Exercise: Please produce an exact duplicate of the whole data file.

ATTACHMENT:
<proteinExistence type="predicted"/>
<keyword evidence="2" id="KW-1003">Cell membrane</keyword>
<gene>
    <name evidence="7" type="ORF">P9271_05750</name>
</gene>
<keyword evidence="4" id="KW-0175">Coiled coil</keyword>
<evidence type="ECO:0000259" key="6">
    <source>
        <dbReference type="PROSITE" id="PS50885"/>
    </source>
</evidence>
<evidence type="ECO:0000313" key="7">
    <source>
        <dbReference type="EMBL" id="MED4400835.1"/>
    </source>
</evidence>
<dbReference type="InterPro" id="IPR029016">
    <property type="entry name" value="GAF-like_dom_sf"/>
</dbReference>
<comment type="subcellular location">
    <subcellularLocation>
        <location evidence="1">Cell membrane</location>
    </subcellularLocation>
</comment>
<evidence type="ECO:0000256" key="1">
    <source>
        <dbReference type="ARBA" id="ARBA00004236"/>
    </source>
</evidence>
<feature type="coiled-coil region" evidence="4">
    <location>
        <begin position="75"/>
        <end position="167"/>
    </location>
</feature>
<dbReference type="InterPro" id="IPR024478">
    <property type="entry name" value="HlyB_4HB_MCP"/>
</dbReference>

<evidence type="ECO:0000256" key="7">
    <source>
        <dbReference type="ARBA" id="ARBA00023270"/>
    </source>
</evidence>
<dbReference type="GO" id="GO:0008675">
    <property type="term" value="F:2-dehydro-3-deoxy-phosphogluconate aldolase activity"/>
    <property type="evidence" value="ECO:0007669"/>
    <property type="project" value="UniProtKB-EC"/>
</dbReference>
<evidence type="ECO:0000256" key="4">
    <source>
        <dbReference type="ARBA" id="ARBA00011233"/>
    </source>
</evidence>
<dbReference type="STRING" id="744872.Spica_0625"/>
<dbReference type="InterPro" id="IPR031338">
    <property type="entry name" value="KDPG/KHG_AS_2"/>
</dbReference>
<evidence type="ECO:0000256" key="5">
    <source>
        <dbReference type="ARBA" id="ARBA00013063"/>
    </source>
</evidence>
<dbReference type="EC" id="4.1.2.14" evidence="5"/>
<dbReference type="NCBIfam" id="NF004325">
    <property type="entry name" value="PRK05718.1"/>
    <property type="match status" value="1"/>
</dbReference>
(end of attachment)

<proteinExistence type="predicted"/>
<keyword evidence="2" id="KW-1003">Cell membrane</keyword>
<gene>
    <name evidence="7" type="ORF">P9271_05750</name>
</gene>
<keyword evidence="4" id="KW-0175">Coiled coil</keyword>
<evidence type="ECO:0000259" key="6">
    <source>
        <dbReference type="PROSITE" id="PS50885"/>
    </source>
</evidence>
<evidence type="ECO:0000313" key="7">
    <source>
        <dbReference type="EMBL" id="MED4400835.1"/>
    </source>
</evidence>
<dbReference type="InterPro" id="IPR029016">
    <property type="entry name" value="GAF-like_dom_sf"/>
</dbReference>
<comment type="subcellular location">
    <subcellularLocation>
        <location evidence="1">Cell membrane</location>
    </subcellularLocation>
</comment>
<evidence type="ECO:0000256" key="1">
    <source>
        <dbReference type="ARBA" id="ARBA00004236"/>
    </source>
</evidence>
<feature type="coiled-coil region" evidence="4">
    <location>
        <begin position="75"/>
        <end position="167"/>
    </location>
</feature>
<dbReference type="InterPro" id="IPR024478">
    <property type="entry name" value="HlyB_4HB_MCP"/>
</dbReference>

<evidence type="ECO:0000256" key="7">
    <source>
        <dbReference type="ARBA" id="ARBA00023270"/>
    </source>
</evidence>
<dbReference type="GO" id="GO:0008675">
    <property type="term" value="F:2-dehydro-3-deoxy-phosphogluconate aldolase activity"/>
    <property type="evidence" value="ECO:0007669"/>
    <property type="project" value="UniProtKB-EC"/>
</dbReference>
<evidence type="ECO:0000256" key="4">
    <source>
        <dbReference type="ARBA" id="ARBA00011233"/>
    </source>
</evidence>
<dbReference type="STRING" id="744872.Spica_0625"/>
<dbReference type="InterPro" id="IPR031338">
    <property type="entry name" value="KDPG/KHG_AS_2"/>
</dbReference>
<evidence type="ECO:0000256" key="5">
    <source>
        <dbReference type="ARBA" id="ARBA00013063"/>
    </source>
</evidence>
<dbReference type="EC" id="4.1.2.14" evidence="5"/>
<dbReference type="NCBIfam" id="NF004325">
    <property type="entry name" value="PRK05718.1"/>
    <property type="match status" value="1"/>
</dbReference>